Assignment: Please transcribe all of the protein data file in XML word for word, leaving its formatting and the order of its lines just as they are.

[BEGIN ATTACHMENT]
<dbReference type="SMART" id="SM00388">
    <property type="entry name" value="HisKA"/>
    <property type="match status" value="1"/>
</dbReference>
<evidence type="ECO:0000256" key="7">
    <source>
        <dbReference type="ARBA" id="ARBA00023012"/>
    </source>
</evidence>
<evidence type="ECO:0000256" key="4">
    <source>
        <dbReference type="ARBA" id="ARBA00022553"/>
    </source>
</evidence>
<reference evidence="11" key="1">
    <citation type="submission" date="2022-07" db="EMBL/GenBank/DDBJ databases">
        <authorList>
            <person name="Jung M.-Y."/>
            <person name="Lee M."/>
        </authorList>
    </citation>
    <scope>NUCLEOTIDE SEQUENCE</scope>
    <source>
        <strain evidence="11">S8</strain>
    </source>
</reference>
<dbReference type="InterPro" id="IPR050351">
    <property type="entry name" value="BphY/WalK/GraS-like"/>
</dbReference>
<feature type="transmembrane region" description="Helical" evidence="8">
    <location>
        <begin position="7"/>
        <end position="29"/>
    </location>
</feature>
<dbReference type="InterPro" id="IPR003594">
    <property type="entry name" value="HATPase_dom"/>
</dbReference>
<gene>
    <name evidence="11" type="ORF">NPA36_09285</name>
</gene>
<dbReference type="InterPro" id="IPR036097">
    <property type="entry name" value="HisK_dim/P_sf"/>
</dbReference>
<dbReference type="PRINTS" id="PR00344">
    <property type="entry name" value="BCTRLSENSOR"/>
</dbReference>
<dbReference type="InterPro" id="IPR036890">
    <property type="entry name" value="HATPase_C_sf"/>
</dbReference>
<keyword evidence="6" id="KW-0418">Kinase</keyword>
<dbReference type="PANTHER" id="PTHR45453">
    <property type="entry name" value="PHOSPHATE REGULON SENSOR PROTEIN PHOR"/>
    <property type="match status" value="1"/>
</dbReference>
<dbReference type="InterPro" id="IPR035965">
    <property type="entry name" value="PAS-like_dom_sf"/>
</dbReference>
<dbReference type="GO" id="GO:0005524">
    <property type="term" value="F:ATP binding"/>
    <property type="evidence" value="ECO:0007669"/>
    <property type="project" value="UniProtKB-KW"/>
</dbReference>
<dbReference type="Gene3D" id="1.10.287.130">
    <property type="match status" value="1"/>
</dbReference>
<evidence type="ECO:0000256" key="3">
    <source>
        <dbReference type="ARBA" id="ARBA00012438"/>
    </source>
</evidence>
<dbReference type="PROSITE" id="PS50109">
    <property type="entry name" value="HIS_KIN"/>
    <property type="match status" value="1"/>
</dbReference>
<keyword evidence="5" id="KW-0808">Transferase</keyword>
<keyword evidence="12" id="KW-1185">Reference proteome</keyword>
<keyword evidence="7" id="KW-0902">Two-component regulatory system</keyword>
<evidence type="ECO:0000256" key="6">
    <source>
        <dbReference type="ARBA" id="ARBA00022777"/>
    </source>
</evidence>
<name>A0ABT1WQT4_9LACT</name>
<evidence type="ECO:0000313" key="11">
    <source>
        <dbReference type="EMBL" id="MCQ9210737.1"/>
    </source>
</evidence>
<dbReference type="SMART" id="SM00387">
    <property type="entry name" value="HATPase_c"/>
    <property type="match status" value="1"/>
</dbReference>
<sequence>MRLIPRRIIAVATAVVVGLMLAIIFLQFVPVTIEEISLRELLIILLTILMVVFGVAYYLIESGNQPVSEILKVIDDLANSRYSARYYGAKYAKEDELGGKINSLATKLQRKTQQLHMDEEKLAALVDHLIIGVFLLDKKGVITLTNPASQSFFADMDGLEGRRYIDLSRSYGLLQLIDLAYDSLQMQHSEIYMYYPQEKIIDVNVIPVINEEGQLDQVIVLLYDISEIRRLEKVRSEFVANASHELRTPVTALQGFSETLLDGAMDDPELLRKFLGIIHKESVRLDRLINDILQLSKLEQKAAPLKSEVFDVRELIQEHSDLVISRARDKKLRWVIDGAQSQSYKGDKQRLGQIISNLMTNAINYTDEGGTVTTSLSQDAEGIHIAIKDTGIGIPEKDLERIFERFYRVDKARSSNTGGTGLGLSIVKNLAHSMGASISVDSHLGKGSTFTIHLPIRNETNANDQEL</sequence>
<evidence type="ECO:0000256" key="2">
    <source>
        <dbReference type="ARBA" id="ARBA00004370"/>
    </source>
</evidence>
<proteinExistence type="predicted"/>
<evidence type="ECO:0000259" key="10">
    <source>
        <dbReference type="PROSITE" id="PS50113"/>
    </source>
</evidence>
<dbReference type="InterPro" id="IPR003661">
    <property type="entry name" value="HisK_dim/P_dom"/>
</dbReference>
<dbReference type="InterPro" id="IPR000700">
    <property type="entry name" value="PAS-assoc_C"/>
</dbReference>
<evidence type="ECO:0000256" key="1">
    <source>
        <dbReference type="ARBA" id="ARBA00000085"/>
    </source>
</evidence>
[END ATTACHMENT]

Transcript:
<dbReference type="SMART" id="SM00388">
    <property type="entry name" value="HisKA"/>
    <property type="match status" value="1"/>
</dbReference>
<evidence type="ECO:0000256" key="7">
    <source>
        <dbReference type="ARBA" id="ARBA00023012"/>
    </source>
</evidence>
<evidence type="ECO:0000256" key="4">
    <source>
        <dbReference type="ARBA" id="ARBA00022553"/>
    </source>
</evidence>
<reference evidence="11" key="1">
    <citation type="submission" date="2022-07" db="EMBL/GenBank/DDBJ databases">
        <authorList>
            <person name="Jung M.-Y."/>
            <person name="Lee M."/>
        </authorList>
    </citation>
    <scope>NUCLEOTIDE SEQUENCE</scope>
    <source>
        <strain evidence="11">S8</strain>
    </source>
</reference>
<dbReference type="InterPro" id="IPR050351">
    <property type="entry name" value="BphY/WalK/GraS-like"/>
</dbReference>
<feature type="transmembrane region" description="Helical" evidence="8">
    <location>
        <begin position="7"/>
        <end position="29"/>
    </location>
</feature>
<dbReference type="InterPro" id="IPR003594">
    <property type="entry name" value="HATPase_dom"/>
</dbReference>
<gene>
    <name evidence="11" type="ORF">NPA36_09285</name>
</gene>
<dbReference type="InterPro" id="IPR036097">
    <property type="entry name" value="HisK_dim/P_sf"/>
</dbReference>
<dbReference type="PRINTS" id="PR00344">
    <property type="entry name" value="BCTRLSENSOR"/>
</dbReference>
<dbReference type="InterPro" id="IPR036890">
    <property type="entry name" value="HATPase_C_sf"/>
</dbReference>
<keyword evidence="6" id="KW-0418">Kinase</keyword>
<dbReference type="PANTHER" id="PTHR45453">
    <property type="entry name" value="PHOSPHATE REGULON SENSOR PROTEIN PHOR"/>
    <property type="match status" value="1"/>
</dbReference>
<dbReference type="InterPro" id="IPR035965">
    <property type="entry name" value="PAS-like_dom_sf"/>
</dbReference>
<dbReference type="GO" id="GO:0005524">
    <property type="term" value="F:ATP binding"/>
    <property type="evidence" value="ECO:0007669"/>
    <property type="project" value="UniProtKB-KW"/>
</dbReference>
<dbReference type="Gene3D" id="1.10.287.130">
    <property type="match status" value="1"/>
</dbReference>
<evidence type="ECO:0000256" key="3">
    <source>
        <dbReference type="ARBA" id="ARBA00012438"/>
    </source>
</evidence>
<dbReference type="PROSITE" id="PS50109">
    <property type="entry name" value="HIS_KIN"/>
    <property type="match status" value="1"/>
</dbReference>
<keyword evidence="5" id="KW-0808">Transferase</keyword>
<keyword evidence="12" id="KW-1185">Reference proteome</keyword>
<keyword evidence="7" id="KW-0902">Two-component regulatory system</keyword>
<evidence type="ECO:0000256" key="6">
    <source>
        <dbReference type="ARBA" id="ARBA00022777"/>
    </source>
</evidence>
<name>A0ABT1WQT4_9LACT</name>
<evidence type="ECO:0000313" key="11">
    <source>
        <dbReference type="EMBL" id="MCQ9210737.1"/>
    </source>
</evidence>
<dbReference type="SMART" id="SM00387">
    <property type="entry name" value="HATPase_c"/>
    <property type="match status" value="1"/>
</dbReference>
<sequence>MRLIPRRIIAVATAVVVGLMLAIIFLQFVPVTIEEISLRELLIILLTILMVVFGVAYYLIESGNQPVSEILKVIDDLANSRYSARYYGAKYAKEDELGGKINSLATKLQRKTQQLHMDEEKLAALVDHLIIGVFLLDKKGVITLTNPASQSFFADMDGLEGRRYIDLSRSYGLLQLIDLAYDSLQMQHSEIYMYYPQEKIIDVNVIPVINEEGQLDQVIVLLYDISEIRRLEKVRSEFVANASHELRTPVTALQGFSETLLDGAMDDPELLRKFLGIIHKESVRLDRLINDILQLSKLEQKAAPLKSEVFDVRELIQEHSDLVISRARDKKLRWVIDGAQSQSYKGDKQRLGQIISNLMTNAINYTDEGGTVTTSLSQDAEGIHIAIKDTGIGIPEKDLERIFERFYRVDKARSSNTGGTGLGLSIVKNLAHSMGASISVDSHLGKGSTFTIHLPIRNETNANDQEL</sequence>
<evidence type="ECO:0000256" key="2">
    <source>
        <dbReference type="ARBA" id="ARBA00004370"/>
    </source>
</evidence>
<proteinExistence type="predicted"/>
<evidence type="ECO:0000259" key="10">
    <source>
        <dbReference type="PROSITE" id="PS50113"/>
    </source>
</evidence>
<dbReference type="InterPro" id="IPR003661">
    <property type="entry name" value="HisK_dim/P_dom"/>
</dbReference>
<dbReference type="InterPro" id="IPR000700">
    <property type="entry name" value="PAS-assoc_C"/>
</dbReference>
<evidence type="ECO:0000256" key="1">
    <source>
        <dbReference type="ARBA" id="ARBA00000085"/>
    </source>
</evidence>